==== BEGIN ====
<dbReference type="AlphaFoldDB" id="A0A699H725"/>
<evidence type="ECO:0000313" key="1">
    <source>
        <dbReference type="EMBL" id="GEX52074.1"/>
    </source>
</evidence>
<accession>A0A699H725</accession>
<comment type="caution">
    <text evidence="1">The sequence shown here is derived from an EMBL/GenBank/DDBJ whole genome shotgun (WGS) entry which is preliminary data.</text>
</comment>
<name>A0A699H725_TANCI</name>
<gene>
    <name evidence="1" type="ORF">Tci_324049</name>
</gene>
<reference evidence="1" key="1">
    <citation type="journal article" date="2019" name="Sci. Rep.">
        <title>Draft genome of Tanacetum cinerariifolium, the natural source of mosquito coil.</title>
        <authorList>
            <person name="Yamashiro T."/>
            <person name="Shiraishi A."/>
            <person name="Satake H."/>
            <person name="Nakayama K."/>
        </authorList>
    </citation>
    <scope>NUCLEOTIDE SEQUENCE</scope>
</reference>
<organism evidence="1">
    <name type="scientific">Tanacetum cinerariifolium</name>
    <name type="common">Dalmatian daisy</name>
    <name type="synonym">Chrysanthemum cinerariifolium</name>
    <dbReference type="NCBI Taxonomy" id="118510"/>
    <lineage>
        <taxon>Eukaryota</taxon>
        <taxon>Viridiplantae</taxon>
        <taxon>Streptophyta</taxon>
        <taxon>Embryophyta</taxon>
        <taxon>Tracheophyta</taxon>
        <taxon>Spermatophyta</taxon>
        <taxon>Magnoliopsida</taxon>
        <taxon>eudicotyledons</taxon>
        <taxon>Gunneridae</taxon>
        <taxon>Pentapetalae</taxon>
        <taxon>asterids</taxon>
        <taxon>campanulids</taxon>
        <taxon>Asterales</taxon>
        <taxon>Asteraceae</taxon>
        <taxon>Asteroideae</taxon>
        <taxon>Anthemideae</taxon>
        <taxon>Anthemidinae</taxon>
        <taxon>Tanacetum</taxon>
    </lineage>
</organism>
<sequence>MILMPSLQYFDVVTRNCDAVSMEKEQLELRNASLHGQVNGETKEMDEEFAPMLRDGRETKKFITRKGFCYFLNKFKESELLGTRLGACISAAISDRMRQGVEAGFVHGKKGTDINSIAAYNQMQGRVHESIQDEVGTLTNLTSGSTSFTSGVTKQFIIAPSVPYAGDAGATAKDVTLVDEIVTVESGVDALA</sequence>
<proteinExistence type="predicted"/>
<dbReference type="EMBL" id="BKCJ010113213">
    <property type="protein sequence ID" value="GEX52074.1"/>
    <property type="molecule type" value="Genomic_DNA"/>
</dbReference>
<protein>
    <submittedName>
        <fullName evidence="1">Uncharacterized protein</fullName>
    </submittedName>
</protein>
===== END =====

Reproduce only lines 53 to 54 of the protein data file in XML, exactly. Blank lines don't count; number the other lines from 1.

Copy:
<sequence>MILMPSLQYFDVVTRNCDAVSMEKEQLELRNASLHGQVNGETKEMDEEFAPMLRDGRETKKFITRKGFCYFLNKFKESELLGTRLGACISAAISDRMRQGVEAGFVHGKKGTDINSIAAYNQMQGRVHESIQDEVGTLTNLTSGSTSFTSGVTKQFIIAPSVPYAGDAGATAKDVTLVDEIVTVESGVDALA</sequence>
<proteinExistence type="predicted"/>